On Sunday, 18 November 2012, I broadcast a new episode of Philosophy in Action Radio, answering questions on adopting ideas by default, griping versus moral judgment, veganism as child abuse, sharing lecture notes, and more. Greg Perkins of Objectivist Answers was the episode’s co-host.

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Q&A Radio: Episode: 18 November 2012

The Whole Episode

My News of the Week: I’ve been working on updates to NoodleFood, plus preparing my dissertation for publication!

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You can also download or listen to particular questions from this episode.

Question 1: Adopting Ideas by Default (2:45)

In this segment, I answered a question on adopting ideas by default.

Should a person allow his ideology to set his default positions? When people adopt a religion, philosophy, or politics as their own, they often don’t think through every issue – or they’ve not done so yet. Does accepting the various positions of that ideology as a kind of default amount to accepting them on faith? What should a person do when he hasn’t thought through the issue for himself?

My Answer, In Brief: A person should not swallow any ideology whole. He should judge for himself on matters of importance, and he needs to differentiate what he knows first-hand from merely provisional and plausible claims.

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Tags: Conservatism, Epistemology, Ethics, Honesty, Independence, Paleo, Philosophy, Psycho-Epistemology, Rationalism, Rationality

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To comment on this question or my answer, visit its comment thread.

Question 2: Griping Versus Moral Judgment (22:57)

In this segment, I answered a question on griping versus moral judgment.

What’s the difference between griping about people and morally judging them? I try to be careful in my moral judgments of others, and then act accordingly. However, most people don’t seem to do that: they bitch about other people out of annoyance, but then do nothing to solve their problems. What’s wrong with such bitching? How can I explain my objections to such bitching in a friendly way? How can I avoid being bitched-to or bitched-about?

My Answer, In Brief: For a person to merely gripe about serious moral failings in others but then maintain the relationship as before is wrong. Yet it’s far worse to bandy about serious but unwarranted moral accusations out of momentary annoyance or spite.

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Tags: Communication, Ethics, Justice, Relationships

To comment on this question or my answer, visit its comment thread.

Question 3: Veganism as Child Abuse (39:19)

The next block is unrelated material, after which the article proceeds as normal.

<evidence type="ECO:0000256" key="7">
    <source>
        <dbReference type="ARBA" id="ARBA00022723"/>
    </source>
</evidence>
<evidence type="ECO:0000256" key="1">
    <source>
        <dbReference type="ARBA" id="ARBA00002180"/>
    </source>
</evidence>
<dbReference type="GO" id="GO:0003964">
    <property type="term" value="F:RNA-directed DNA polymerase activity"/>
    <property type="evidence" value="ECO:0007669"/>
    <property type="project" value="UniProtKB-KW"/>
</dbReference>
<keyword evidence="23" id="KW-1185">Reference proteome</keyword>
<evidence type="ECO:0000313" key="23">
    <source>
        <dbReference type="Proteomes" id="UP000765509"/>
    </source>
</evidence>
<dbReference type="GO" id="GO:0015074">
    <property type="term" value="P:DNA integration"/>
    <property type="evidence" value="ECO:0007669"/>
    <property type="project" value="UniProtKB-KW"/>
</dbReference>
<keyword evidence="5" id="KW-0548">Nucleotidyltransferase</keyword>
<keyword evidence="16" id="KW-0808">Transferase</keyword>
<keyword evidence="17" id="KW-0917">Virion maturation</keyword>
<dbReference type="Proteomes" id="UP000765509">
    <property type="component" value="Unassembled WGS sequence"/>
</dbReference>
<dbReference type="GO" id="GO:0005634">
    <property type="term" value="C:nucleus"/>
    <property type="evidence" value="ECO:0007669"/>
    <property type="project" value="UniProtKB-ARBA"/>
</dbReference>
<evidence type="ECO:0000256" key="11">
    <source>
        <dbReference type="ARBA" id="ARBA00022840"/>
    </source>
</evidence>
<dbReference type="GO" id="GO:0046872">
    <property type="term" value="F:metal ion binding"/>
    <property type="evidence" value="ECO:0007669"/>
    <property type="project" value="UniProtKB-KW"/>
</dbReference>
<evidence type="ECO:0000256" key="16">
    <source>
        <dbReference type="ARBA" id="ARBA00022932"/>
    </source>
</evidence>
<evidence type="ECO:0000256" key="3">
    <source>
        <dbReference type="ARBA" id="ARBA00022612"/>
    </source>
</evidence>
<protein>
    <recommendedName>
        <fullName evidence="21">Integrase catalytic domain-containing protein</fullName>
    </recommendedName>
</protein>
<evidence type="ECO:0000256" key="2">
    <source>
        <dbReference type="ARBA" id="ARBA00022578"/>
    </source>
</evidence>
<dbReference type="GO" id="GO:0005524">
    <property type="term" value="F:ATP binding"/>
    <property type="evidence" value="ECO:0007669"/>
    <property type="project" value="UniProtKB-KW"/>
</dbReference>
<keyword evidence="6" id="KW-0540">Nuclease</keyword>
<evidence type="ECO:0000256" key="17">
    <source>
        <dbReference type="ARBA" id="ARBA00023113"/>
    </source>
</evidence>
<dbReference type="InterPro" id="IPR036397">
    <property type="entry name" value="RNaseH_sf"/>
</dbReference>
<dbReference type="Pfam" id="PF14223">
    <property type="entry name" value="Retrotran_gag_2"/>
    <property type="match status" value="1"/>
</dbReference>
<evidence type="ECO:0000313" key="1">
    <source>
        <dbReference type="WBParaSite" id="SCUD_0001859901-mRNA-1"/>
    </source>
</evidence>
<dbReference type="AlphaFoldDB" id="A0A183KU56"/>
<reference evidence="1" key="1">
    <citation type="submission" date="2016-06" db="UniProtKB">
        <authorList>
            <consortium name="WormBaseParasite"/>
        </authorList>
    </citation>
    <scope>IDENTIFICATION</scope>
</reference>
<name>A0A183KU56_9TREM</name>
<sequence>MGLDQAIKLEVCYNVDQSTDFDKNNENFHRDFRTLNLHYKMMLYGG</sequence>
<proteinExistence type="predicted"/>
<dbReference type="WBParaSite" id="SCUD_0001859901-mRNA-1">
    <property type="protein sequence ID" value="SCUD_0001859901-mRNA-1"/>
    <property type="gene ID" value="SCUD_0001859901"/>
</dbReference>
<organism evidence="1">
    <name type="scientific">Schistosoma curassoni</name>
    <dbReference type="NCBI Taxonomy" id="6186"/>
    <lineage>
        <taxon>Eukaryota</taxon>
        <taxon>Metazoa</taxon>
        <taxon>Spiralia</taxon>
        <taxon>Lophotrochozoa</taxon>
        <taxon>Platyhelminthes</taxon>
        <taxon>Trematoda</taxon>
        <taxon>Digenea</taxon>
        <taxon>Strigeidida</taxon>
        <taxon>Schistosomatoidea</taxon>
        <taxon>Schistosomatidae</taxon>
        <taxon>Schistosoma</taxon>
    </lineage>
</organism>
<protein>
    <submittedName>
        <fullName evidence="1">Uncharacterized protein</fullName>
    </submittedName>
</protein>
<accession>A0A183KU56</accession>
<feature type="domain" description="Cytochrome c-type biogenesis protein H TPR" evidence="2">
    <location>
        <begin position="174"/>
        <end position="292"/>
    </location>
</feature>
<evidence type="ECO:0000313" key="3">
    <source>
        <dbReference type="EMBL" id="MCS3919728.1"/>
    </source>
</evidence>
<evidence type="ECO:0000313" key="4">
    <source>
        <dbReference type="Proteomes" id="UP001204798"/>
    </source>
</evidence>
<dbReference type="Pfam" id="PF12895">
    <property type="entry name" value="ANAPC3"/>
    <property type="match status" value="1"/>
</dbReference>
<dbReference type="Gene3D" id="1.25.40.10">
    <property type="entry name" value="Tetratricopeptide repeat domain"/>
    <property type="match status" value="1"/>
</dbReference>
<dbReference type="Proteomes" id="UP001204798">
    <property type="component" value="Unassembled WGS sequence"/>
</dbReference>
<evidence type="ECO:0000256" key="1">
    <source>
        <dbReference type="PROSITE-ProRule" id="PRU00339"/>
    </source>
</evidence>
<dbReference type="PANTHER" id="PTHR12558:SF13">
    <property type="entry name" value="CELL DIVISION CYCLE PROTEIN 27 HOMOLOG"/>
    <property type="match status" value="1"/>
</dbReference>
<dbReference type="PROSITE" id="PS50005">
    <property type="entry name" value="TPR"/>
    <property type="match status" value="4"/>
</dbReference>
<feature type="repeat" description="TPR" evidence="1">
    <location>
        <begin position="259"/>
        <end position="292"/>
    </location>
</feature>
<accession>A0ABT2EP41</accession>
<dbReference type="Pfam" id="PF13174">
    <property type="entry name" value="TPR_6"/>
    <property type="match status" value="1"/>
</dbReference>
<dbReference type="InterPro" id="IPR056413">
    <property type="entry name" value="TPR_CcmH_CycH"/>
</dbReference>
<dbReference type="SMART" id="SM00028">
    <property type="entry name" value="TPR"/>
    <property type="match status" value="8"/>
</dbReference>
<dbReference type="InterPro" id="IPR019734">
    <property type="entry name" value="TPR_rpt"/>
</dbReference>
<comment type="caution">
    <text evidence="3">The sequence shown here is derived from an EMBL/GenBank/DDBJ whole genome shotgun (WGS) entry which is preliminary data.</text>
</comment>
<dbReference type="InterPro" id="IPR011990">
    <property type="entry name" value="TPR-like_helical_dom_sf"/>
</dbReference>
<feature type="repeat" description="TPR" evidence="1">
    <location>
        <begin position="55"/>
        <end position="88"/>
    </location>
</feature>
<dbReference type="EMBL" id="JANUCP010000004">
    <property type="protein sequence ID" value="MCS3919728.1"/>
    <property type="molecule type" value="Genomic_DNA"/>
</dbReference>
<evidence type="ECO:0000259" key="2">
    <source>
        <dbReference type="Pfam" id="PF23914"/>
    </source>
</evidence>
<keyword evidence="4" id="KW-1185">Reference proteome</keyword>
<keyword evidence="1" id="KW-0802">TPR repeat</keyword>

In this segment, I answered a question on veganism as child abuse.

Should it be considered child abuse to feed a child a vegan diet? Most experts agree that children need some of the nutrients found in meat and dairy products to develop properly. I’ve read lots of stories about children whose development is impaired or stunted due to being fed a vegan diet. Should it be considered child abuse to feed a child a strict vegan diet? If so, at which point should the state intervene and take legal recourse against the parents?

My Answer, In Brief: Child abuse requires that parents inflict serious and lasting harm on the child that impairs its capacity to develop into healthy, independent, autonomous adult. A vegan diet might do that – in which case the state should intervene. Or it might be perfectly fine – in which case the state should leave the parents and child alone.

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Tags: Child Abuse, Children, Free Society, Health, Law, Parenting, Rights

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To comment on this question or my answer, visit its comment thread.

Question 4: Sharing Lecture Notes (49:22)

In this segment, I answered a question on sharing lecture notes.

Is it wrong to refuse to share lecture notes with a lazy student? A classmate of mine is nice enough but a bit odd. She’s always at least 30 minutes late for lecture, and she doesn’t come to lab sometimes. In lecture, she does not take notes but instead usually draws the whole class period. Today, she asked to borrow some of my lecture notes. I told her that I noticed that she was always late and that she didn’t take notes, and she denied that. Still, I told her that lending her my notes would be inconvenient, then I suggested that she ask someone else. Normally, I’d be happy to share my notes, but in this case, I didn’t want to share the results of my efforts in attending this class on time, every day, and paying attention. Was that wrong?

My Answer, In Brief: To offer notes to a fellow student is often generous and proper, if it’s not too much trouble. However, in this case, the student was not merely lazy but also dishonest, so sharing your notes would have been wrong.

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Tags: Communication, Culture, Education, Ethics, Free Society, Generosity, Honesty, Moral Wrongs, Responsibility

To comment on this question or my answer, visit its comment thread.

Rapid Fire Questions (1:00:59)

In this segment, I answered questions impromptu. The questions were:

  • I have Bipolar Disorder. When is a good time in a new romantic relationship to inform the other person of that?
  • What lesson did the Republicans learn from Romney’s defeat?
  • Should a sensitive person learn to take criticism well? Why and how?
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To comment on these questions or my answers, visit its comment thread.

Conclusion (1:11:28)

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  • http://smukalla.com/ Daniel Smukalla

    As a vegetarian (vegan for 7ish years, but now that’s a bit difficult in Korea), I still enjoyed your podcast – as always!

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